Author Archive

August 2, 2012


by Jillian Douglas


I was thinking the other day about how marvelous and magical a simple little egg is.

Ostrich Egg

I mean, really. It’s biologically complex, and yet by sight it’s very simple: shell, white, yolk.

And when you cook it, many different things can happen.

You can boil it, right in its cozy little shell, for a beautifully round and smooth texture to crumble or eat whole.

You can fry it, snatching it quickly before the yolk solidifies, so you can let the happy sunshine flow down over the toast on your plate.

Or you can crack it open into a pot of hot water and watch it float, somehow cooking all together even though (at least to me) it should disintegrate.

But it works.

And, if you whisk air into it just long enough, you can make a beautiful mountain range of white cloud peaks to place on your freshly made pie.

It’s beautiful.

How do you cook your eggs? I’m not very particular about it, although I do enjoy a warm, runny yolk to soak up with a chunk of bread. Has anyone ever tried ostrich or another type of egg?

Until next time.


Photo by The Animal Print Shop.


August 2, 2012

a word of motivation

by Jillian Douglas

“You must once and for all give up being worried about successes and failures. Don’t let that concern you. It’s your duty to go on working steadily day by day, quite quietly, to be prepared for mistakes, which are inevitable, and for failures.” {Tchekov}

July 8, 2012

A Smattering of Notes

by Jillian Douglas

Hullo, friendlies.

Today I bring you… a few notes that have been floating in this brain of mine. Enjoy! ❤

A. Cities are fabulous, but let’s face it; there’s nothing like a small town. Remember why with this article by Sarah Dobbins at Apartment Therapy


B. Joy in the Morning by Betty Smith. This is a really good book. Like, really, really, really good. Go. Get it. You must. She writes about the first year of marriage for Annie and Carl, two (very) young adults living in the early 20th century in the mid-west. This is one (just one!) step below A Tree Grows in Brooklyn, another book by Betty Smith, that is my absolute favorite piece of literature.

C. Driving home today, I couldn’t help but stop by a little vegetable cart by the side of the road, full of bright and happy garden goods. I picked up some beets and zucchini for practically nothing. (Another wondrous note: that same gardener/farmer sells sunflowers for only 35 cents each! They were all out this time, but next time I see those babies, they’re mine! For you local people, this cart is on East Henrietta Rd, between Rush and Henrietta). But back to beets: this Beet Hummus recipe at The Color Issue looks delicious! And did you know the leafy greens are also edible?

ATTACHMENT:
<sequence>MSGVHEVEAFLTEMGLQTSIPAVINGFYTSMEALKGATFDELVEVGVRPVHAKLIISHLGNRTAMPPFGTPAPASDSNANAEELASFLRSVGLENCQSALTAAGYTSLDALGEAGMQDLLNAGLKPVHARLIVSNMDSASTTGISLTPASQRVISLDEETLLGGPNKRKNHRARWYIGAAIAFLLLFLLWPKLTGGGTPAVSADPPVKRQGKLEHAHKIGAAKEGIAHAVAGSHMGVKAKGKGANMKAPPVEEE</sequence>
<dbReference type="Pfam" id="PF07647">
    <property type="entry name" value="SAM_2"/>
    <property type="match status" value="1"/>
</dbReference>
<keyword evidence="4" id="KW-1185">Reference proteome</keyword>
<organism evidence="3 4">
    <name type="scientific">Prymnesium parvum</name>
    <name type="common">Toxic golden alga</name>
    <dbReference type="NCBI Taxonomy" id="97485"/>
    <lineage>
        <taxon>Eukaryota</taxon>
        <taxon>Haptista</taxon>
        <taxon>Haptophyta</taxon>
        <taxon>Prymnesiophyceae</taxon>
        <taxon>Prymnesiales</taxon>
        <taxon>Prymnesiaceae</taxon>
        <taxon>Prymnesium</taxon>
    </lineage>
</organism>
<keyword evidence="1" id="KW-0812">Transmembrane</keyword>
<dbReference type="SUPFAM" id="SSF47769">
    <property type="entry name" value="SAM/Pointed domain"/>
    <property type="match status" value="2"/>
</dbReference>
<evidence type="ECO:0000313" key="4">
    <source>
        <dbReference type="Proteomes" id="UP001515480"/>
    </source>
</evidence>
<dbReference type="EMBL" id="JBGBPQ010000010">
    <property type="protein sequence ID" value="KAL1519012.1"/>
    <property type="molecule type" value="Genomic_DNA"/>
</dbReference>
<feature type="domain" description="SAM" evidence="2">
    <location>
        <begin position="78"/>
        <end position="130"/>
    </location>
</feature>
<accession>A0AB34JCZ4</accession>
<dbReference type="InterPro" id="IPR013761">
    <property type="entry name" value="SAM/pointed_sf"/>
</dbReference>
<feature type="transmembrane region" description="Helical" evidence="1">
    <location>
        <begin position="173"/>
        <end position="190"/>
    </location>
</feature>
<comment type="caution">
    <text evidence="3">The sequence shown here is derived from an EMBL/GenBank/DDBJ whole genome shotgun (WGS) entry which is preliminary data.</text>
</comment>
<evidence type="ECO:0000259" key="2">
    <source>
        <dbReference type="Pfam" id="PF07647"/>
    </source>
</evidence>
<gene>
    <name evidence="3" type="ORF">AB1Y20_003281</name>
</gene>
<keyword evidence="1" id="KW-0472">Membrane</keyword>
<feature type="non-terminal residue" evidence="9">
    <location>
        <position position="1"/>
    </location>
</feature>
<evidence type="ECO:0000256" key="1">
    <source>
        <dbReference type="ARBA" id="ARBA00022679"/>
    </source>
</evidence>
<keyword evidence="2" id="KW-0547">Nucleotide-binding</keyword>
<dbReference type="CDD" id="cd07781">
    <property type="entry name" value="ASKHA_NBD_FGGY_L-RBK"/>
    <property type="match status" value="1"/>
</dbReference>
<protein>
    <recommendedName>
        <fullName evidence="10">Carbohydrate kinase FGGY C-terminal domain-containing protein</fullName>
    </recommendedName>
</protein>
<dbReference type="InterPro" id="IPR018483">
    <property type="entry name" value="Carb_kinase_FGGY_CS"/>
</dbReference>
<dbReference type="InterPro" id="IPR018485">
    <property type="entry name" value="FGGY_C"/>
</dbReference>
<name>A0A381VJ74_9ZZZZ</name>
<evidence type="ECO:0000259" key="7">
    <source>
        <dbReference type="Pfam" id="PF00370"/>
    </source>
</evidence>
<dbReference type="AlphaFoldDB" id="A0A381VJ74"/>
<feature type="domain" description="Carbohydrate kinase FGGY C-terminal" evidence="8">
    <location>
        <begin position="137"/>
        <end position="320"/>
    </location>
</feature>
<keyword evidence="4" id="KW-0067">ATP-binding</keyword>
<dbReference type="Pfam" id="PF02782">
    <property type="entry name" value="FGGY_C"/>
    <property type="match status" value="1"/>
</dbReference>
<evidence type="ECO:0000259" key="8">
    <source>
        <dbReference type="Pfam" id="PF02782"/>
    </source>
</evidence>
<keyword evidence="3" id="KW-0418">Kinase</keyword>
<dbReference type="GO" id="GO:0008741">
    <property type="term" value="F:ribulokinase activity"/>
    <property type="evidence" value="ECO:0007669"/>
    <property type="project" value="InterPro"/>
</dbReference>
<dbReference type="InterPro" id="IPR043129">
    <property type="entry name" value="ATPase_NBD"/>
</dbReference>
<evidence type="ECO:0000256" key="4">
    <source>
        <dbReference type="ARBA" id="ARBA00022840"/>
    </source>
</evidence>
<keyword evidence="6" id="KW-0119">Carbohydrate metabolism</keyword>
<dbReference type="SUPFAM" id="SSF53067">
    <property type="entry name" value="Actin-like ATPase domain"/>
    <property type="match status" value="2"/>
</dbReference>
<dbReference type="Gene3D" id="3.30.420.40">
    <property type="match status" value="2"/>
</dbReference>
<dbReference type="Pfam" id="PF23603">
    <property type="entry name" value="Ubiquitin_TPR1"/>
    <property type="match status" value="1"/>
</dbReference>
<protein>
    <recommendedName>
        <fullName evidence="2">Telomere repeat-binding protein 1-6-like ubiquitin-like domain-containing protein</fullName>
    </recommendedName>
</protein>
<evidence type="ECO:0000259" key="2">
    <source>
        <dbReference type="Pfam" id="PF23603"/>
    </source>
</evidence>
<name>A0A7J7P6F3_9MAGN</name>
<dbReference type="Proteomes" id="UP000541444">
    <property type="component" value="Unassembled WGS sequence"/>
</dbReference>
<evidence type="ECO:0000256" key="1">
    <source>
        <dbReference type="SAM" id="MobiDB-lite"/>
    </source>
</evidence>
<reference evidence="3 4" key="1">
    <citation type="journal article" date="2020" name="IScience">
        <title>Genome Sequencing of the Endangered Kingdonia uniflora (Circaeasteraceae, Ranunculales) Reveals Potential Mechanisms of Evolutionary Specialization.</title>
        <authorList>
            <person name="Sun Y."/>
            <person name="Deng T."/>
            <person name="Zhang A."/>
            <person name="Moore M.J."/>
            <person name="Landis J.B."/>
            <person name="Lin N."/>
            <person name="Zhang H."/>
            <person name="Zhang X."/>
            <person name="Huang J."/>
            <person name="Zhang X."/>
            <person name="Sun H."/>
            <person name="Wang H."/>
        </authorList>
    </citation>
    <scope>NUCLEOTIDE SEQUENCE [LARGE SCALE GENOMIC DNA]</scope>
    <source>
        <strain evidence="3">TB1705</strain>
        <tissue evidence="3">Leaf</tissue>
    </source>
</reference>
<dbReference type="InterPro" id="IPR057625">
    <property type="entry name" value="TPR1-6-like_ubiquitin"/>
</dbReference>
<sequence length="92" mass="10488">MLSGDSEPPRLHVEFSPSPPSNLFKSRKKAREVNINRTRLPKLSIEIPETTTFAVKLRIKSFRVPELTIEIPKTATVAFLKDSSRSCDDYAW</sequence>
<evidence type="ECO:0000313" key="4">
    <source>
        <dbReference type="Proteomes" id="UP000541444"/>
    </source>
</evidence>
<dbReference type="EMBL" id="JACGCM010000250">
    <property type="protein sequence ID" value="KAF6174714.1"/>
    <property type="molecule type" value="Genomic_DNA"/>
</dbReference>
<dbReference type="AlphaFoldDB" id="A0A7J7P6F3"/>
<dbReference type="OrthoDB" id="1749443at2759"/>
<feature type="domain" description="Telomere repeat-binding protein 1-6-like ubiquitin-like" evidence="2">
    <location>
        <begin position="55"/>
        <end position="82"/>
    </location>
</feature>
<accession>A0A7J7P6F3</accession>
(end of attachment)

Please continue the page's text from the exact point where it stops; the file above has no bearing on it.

That’s all for now…

Live simply; love deeply. xo

First photo by Sarah Dobbins at Apartment Therapy; second and third photo by Aarean at The Color Issue.

July 2, 2012

As promised: Dark Chocolate + Orange Cake Pops

by Jillian Douglas



The combination of dark chocolate + orange interests my taste buds quite a lot. There’s just something so contrasting but balanced about pairing the nutty, rich flavor of chocolate with this light citrus fruit. As I hinted at in this post, cake pops are not my passion. But I do think if you’re going to bother with the fad, you might consider this recipe I concocted with the help of a few friends…

Dark Chocolate + Orange Cake Pops


16 oz. Hershey’s Dark Chocolate Chips

1 Orange

1 Box of Cake Mix (with other ingredients it calls for, such as oil, water, or eggs, made as a cake, cooled)

1 Can of Chocolate Frosting

1-2 tsps of Orange Extract

Now I am in no way a cake pop guru, so if you know a better way to make them, by all means, go for it. But this is how I did it:

1. Crumble the cake into smithereens. Be aggressive. Be. Be. Agressive.

2. In a large bowl, heap the cake on the frosting and add a few teaspoons of orange extract (to be honest, this was such a long time ago, that I do not recall how many teaspoons I used. But I do know that I followed what was on the bottle, and it came out quite, quite delicious).

4. Mix, mix, mix.

5. Now would be a good time to experiment with chilling this mixture to make it a little firmer. I didn’t have the time, so I went ahead and rolled them up into balls.

6. Zest up some orange peel (we didn’t have a zester tool so my cutie just minced it up like a pro). Melt the chocolate in a pot on the stove.

7. Stick lollipop sticks into those cake batter babies and plop into the chocolate, spooning chocolate all around it for good coverage.

8. Dip the tip of your newly formed cake pop into the orange zest and place on a plate (or in a handy dandy cake pop holder or piece of foam) and refrigerate until stable.

Yum yum yum!

June 30, 2012

The Poet Visits the Museum of Fine Arts by Mary Oliver

by Jillian Douglas

My readers,

I am currently in Manhattan this weekend, visiting my brother and his girlfriend. It’s been a lovely little trip! Yesterday we went to the Met, full of wondrous things (like Van Gogh and Monet, my favorite). I thought it fitting to share this poem I found in my inbox today:

The Poet Visits the Museum of Fine Arts by Mary Oliver

For a long time
     I was not even
        in this world, yet
           every summer

every rose
     opened in perfect sweetness
        and lived
           in gracious repose,

in its own exotic fragrance,